Chapter XXVIII. News from the Old Briar-Patch
 
 To use your eyes is very wise
   And much to be commended;
 But never see what cannot be
   For such as you intended.
                           Peter Rabbit.

Jenny Wren is a busybody. Yes, Sir, she certainly is a busybody. If there is anything going on in her neighborhood that she doesn't know about, it isn't because she doesn't try to find out. She is so small and spry that it is hard work to keep track of her, and she pops out at the most unexpected times and places. Then, before you can say a word, she is gone.

And in all the Old Orchard or on the Green Meadows there is not to be found another tongue so busy as that of Jenny Wren. It is sharp sometimes, but when she wants it to be so there is none smoother. You see she is a great gossip, is Jenny Wren, a great gossip. But if you get on the right side of Jenny Wren and ask her to keep a secret, she'll do it. No one knows how to keep a secret better than she does.

How it happened nobody knows, but it did happen that when Peter Rabbit came home to the clear Old Briar-patch, bringing Mrs. Peter with him, Jenny Wren didn't hear about it. Probably it was because the new home which she had just completed was so carefully hidden that the messengers sent by Peter to invite all his friends to call didn't find it, and afterward she was so busy with household affairs that she didn't have time to gossip. Anyway, Peter had been back some time before Jenny Wren knew it. She was quite upset to think that she was the last to hear the news, but she consoled herself with the thought that she had been attending strictly to her duties, and now that her children were able to look out for themselves she could make up for lost time.

Just as soon as she could get away, she started for the Old Briar-patch. She wanted to hear all about Peter's adventures in the Old Pasture and to meet Mrs. Peter. But like a great many other busybodies, she wanted to find out all she could about Peter's affairs, and she thought that the surest way to do it was not to let Peter know that she was about until she had had a chance to use her sharp little eyes all she wanted to. So when she reached the Old Briar-patch, she didn't make a sound. It didn't take her long to find Peter. He was sitting under one of his favorite bramble-bushes smiling to himself. He smiled and smiled until Jenny Wren had to bite her tongue to keep from asking what was pleasing him so.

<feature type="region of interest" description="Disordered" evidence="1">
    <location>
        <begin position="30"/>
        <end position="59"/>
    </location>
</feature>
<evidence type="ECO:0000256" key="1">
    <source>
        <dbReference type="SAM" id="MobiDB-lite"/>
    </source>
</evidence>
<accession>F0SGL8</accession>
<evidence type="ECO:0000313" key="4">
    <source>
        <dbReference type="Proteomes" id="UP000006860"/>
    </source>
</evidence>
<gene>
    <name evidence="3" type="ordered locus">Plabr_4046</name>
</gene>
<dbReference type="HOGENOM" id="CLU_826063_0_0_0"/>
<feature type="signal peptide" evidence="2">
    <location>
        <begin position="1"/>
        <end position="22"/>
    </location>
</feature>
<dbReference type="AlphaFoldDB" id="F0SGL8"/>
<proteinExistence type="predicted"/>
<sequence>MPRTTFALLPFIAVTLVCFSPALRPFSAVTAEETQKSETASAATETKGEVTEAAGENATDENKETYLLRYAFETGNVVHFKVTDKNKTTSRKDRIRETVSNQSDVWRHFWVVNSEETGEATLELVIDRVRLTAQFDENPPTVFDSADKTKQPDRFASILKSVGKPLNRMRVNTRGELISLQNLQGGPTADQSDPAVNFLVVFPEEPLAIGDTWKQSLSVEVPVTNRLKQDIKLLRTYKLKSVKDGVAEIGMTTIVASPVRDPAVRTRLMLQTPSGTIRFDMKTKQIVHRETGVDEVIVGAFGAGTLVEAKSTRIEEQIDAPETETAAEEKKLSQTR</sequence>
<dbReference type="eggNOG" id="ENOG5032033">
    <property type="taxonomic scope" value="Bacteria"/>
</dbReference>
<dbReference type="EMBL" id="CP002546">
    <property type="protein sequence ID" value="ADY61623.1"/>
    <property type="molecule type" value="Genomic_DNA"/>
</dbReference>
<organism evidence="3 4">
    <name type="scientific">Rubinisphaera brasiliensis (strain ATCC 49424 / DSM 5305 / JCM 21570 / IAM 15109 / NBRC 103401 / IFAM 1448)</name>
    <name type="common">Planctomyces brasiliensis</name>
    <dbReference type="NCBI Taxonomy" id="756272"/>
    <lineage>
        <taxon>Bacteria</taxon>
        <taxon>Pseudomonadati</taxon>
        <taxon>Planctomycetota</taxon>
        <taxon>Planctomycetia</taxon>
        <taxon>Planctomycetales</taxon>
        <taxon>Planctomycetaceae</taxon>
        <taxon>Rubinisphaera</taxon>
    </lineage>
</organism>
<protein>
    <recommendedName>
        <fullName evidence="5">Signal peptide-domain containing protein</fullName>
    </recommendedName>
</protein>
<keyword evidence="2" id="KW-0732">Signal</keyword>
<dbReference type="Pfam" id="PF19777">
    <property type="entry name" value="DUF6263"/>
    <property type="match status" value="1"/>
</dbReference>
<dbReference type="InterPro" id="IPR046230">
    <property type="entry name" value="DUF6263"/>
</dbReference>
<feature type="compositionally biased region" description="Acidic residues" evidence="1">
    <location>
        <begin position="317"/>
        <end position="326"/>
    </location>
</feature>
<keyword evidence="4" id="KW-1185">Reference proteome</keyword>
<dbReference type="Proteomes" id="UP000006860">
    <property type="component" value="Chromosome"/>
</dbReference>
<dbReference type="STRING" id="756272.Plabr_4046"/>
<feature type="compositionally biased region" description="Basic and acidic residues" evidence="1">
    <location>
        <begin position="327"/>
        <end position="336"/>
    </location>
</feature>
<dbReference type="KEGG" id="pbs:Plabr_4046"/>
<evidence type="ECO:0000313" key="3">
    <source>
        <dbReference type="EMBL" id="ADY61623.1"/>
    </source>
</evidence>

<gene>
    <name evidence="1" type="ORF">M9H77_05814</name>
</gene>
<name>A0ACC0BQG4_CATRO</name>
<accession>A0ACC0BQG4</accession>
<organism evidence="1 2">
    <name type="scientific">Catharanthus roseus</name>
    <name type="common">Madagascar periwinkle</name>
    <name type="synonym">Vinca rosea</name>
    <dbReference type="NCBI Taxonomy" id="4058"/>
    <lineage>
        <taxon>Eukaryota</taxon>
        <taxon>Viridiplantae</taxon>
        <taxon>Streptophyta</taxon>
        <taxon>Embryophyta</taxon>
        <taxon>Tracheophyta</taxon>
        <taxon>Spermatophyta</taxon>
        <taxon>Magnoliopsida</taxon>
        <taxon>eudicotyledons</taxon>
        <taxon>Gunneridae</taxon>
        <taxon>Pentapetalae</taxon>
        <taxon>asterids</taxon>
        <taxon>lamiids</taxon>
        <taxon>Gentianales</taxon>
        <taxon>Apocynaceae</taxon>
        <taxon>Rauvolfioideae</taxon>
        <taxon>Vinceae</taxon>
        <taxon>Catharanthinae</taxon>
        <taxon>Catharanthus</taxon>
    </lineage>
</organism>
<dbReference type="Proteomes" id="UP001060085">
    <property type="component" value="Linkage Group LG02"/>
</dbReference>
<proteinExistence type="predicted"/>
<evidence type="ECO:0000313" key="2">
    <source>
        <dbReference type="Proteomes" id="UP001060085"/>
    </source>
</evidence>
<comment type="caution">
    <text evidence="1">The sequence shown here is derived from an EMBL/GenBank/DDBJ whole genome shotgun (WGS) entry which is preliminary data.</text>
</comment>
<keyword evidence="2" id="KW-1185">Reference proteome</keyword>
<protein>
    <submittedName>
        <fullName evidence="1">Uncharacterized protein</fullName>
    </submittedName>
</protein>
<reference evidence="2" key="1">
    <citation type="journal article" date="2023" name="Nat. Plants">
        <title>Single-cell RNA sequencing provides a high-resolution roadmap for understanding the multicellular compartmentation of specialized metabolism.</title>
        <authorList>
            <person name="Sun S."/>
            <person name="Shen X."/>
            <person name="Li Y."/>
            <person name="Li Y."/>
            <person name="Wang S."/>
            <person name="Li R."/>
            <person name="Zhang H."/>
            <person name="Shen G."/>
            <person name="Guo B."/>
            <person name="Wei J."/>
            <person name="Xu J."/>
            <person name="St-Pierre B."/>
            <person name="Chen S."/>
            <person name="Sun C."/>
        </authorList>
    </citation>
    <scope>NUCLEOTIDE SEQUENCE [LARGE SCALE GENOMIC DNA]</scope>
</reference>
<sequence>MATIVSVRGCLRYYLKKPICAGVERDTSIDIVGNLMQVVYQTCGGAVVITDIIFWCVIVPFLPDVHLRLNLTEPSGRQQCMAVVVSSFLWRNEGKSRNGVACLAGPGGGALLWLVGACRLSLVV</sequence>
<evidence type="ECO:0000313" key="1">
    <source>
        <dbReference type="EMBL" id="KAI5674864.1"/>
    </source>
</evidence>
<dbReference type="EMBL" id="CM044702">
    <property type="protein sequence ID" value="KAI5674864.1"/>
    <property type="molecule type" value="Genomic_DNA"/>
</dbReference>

"He looks tickled almost to death over something, but very likely if I should ask him what it is he wouldn't tell me," thought Jenny Wren. "I guess I'll look around a bit first. I wonder where Mrs. Peter is."

So leaving Peter to smile to his heart's content, she went peeking and peering through the Old Briar-patch. Of course it wasn't a nice thing to do, not a bit nice. But Jenny Wren didn't stop to think of that. By and by she saw something that made her flutter all over with excitement. She looked and looked until she could sit still no longer. Then she hurried back to where Peter was sitting. He was still smiling.

"Oh, Peter Rabbit, it's perfectly lovely!" she cried.

Peter looked up quickly, and a worried look chased the smile away. "Hello, Jenny Wren! Where did you come from? I haven't seen you since I got back," said he.

"I've been so busy that I haven't had time to call before," replied Jenny. "I know what you've been smiling about, Peter, and it's perfectly splendid. Has everybody heard the news?"

"No," said Peter, "nobody knows it but you, and I don't want anybody else to know it just yet. Will you keep it a secret, Jenny Wren?"

Now Jenny was just bursting with desire to spread the news, but Peter looked so anxious that finally she promised that she would keep it to herself, and she really meant to. But though Peter looked greatly relieved as he watched her start for home, he didn't smile as he had before. "I wish her tongue didn't wag so much," said he.